Trans shudder

ford

#1

Driving an 02 Taurus, 3.0 motor. Trans was rebuilt recently. Car seems to drive smoothly, with 1 driver. But on a road with dips, the trans seems to hum while car is down in dip. Hum lasts for 1-2 seconds. Back on level road, car is quiet. Only had car for a few weeks. I noticed hum within 1 day of driving. Tires? Wheel bearing? So, last weekend I had 3 passengers. Tried to accelerate up on ramp and the “hum” was very noticeable while accelerating. Any light cruising, the car seems quiet. I am leaning towards binding cv axles? Or bad valve body. Or something internal in trans. Gonna talk to former owner who paid for trans work.


#2

“Hum” and “shudder” are two different things in my mind. “Hum” is a sound, “shudder” is a vibration you can feel.

If you feel a shudder while loading the engine at 45 mph or above, I would suspect a torque converter clutch slipping. A used van I bought had a bad case of TCC shudder that was solved simply by changing the fluid, which had been neglected.

If it’s a humming sound but not a vibration you can feel, it doesn’t sound like a TCC problem.


#3

It’s not really possible to diagnose this via the internet. But one idea is that this can be normal after rebuilding a transmission and will eventually go away. Depends on what needed to be replaced during the rebuild. Sometimes new gears are required, and the new gears don’t quite mesh perfectly. If you’ve ever replaced the chain on your bicycle, you have probably experienced the problem of new-chain induced chain-slip. The pitch of the new chain doesn’t quite match the pitch of the sprockets, which over time wore as the old chain stretched.


#4

Car feels smooth at almost all times. Good moderate acceleration. No missing or stumbles. Cruise at 50mph and it feels fine. Hit a little dip in road and I definitely feel a rumble/vibration in drivetrain. From outer wheel area, not so much from trans/motor. As soon as I am back too smooth level road, vibration is gone. When I had car loaded with 3 passengers, all was good till I hit the on ramp. Than major rumble while I was accelerating. Once I let off gas and cruised , all was quiet. I only got car last week so I have zero miles on it. Motor/trans mounts?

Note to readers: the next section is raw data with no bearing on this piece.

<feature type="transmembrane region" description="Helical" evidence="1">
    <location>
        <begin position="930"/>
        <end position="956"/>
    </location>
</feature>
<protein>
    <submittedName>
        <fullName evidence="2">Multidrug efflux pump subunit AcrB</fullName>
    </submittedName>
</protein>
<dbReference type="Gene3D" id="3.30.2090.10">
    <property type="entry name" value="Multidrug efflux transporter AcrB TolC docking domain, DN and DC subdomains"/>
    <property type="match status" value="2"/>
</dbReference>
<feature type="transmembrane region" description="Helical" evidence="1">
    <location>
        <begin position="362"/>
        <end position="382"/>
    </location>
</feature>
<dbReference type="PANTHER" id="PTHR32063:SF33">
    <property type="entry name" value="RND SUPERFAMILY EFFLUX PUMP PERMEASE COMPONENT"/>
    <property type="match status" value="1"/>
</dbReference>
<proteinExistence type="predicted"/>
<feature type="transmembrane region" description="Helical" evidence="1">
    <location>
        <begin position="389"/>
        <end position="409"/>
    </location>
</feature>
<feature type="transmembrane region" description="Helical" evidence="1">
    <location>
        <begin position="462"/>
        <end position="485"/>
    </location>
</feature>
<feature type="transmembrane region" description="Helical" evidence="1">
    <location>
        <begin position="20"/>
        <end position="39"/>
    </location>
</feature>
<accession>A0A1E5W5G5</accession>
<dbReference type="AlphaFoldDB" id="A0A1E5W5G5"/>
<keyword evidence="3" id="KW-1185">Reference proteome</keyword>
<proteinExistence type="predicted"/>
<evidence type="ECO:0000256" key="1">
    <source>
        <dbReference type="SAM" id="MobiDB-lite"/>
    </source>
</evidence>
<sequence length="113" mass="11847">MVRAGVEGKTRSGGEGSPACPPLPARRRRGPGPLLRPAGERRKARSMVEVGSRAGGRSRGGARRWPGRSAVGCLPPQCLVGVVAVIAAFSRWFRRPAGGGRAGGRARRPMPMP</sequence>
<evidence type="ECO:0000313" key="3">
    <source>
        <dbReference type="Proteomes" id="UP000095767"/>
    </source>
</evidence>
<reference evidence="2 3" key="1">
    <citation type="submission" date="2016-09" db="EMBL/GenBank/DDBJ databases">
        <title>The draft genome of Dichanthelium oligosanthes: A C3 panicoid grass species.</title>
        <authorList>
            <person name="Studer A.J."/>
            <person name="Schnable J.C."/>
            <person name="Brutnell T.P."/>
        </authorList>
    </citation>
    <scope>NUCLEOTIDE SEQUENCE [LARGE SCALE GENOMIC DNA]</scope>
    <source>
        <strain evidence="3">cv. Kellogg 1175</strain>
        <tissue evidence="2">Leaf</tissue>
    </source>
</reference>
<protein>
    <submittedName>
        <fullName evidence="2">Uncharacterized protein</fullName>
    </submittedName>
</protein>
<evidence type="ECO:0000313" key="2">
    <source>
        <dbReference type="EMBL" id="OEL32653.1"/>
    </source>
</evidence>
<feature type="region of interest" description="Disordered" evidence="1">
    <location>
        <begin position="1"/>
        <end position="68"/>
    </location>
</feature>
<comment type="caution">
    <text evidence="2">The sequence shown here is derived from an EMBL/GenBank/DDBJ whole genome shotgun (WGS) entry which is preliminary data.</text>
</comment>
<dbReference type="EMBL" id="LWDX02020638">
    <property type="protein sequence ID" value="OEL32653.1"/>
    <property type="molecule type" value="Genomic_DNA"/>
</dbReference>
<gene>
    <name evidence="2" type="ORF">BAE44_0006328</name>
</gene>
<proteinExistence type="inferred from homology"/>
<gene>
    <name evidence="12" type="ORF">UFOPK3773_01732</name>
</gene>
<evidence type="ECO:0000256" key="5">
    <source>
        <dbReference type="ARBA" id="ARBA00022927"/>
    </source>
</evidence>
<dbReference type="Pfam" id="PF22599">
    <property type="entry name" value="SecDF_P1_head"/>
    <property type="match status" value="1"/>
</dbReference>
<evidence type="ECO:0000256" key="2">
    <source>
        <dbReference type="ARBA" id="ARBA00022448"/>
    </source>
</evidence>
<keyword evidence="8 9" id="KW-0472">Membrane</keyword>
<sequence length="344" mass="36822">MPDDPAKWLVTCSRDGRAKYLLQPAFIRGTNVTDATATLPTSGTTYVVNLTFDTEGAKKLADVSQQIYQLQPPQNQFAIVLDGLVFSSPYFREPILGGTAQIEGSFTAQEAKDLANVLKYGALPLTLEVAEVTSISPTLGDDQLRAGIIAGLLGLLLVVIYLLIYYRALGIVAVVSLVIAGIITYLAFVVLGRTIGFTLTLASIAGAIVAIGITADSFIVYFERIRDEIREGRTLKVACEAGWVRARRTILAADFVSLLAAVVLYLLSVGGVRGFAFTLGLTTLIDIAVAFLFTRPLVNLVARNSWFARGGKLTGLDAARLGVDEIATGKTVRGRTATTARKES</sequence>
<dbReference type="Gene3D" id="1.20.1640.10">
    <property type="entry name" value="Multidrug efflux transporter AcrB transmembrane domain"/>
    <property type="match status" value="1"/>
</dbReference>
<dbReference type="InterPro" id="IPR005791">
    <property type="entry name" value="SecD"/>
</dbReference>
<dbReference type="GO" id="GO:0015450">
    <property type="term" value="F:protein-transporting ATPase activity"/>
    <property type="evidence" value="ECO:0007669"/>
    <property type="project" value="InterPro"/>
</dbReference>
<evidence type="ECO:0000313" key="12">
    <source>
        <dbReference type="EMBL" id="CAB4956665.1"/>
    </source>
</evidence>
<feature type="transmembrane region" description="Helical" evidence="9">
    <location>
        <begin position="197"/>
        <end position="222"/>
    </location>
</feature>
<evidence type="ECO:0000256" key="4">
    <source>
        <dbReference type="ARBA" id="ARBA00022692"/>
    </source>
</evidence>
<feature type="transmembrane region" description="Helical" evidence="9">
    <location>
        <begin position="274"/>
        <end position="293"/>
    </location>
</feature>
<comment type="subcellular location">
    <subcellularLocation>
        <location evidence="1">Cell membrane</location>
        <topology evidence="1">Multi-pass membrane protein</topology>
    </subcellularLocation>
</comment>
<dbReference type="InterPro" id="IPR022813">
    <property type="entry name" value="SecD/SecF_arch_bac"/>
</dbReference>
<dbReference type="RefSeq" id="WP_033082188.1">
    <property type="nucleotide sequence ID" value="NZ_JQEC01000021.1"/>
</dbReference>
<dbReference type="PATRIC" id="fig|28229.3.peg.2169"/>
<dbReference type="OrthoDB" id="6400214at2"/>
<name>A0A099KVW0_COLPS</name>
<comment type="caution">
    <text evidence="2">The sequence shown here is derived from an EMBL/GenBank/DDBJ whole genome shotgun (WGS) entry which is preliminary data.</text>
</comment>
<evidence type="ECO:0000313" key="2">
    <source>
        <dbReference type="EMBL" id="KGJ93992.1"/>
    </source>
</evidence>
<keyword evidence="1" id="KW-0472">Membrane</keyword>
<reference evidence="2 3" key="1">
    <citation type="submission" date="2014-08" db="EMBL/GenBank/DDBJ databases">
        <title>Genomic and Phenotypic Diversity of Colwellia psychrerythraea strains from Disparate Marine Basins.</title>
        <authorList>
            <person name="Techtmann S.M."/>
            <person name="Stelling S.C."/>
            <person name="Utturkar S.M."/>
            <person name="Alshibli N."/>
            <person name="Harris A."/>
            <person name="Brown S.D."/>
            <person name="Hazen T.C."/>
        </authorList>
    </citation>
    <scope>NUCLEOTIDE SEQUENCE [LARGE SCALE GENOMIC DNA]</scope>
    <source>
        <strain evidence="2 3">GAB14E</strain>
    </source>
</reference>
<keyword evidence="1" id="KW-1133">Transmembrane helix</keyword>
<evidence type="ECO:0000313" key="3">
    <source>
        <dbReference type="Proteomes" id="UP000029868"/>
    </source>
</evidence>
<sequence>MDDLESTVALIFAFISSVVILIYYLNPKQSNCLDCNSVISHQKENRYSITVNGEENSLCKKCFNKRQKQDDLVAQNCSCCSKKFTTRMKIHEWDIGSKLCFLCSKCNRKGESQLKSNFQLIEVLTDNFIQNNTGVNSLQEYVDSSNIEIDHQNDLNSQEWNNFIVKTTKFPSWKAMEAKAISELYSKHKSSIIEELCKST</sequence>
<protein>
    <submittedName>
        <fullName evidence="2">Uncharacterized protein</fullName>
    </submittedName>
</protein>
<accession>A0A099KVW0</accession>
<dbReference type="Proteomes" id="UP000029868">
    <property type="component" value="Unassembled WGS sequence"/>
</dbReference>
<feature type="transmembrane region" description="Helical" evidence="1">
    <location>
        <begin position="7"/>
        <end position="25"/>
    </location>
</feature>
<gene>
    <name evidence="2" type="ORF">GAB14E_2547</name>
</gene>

#5

Drivetrain rumble/vibration under load at 50 mph sure sounds like torque converter clutch (TCC) slippage to me.

The TCC usually doesn’t lock up until 45+ mph or so. If the rumble/vibe does happen below 45 mph or so, it might not be the TCC. But if the rumble/vibe happens only at 45+ mph, that’s a pretty good indication it’s the TCC.

Since you just bought the car, have the transmission fluid and filter changed. The previous owner may not have done that in a long time. Just changing the fluid can sometimes fix even a bad case of TCC shudder.

And if the fluid change doesn’t help, you can buy an additive called ShudderFixx.


#6

I got car for basically nothing. So I had no concerns with issues. It looks good, so I got it. Sort of a gift horse. The major drivetrain rumble with passengers really threw me for a loop? It was like WTH? I did put a hitch on it so I was under car. Exhaust looks good. No broken hangers.


#7

Great. It was basically free. So spend $100 on transmission fluid and filter, and a tube of shudderfixx if necessary.


#8

Not to discount the good ideas posted above, but here’s another idea if they don’t work. When the transmission was rebuilt, the drive shafts had to be disconnected from the transmission. The FSM for my Corolla anyway recommends to put witness marks on the two parts where they connect, before disconnecting them, so you can put them back on w/ the same orientation. There’s often rubber vibration dampers on the front wheel axels, so it’s also possible one of those got lost or moved from its original position in the process.

I’ve never experienced a shudder problem myself re-installing front wheel drive axels on with a different orientation than they started with, but I have w/my 4WD Ford truck. I had a noticeable shudder on it after removing the main (rear) drive shaft to replace a U-joint. I hadn’t used the witness mark trick, so I had to just try some other combinations until I found one where the vibration disappeared. Seems like it would be a big time consuming job of trial and error, but removing and reinstalling the driveshaft on an older Ford 4WD truck is pretty simple.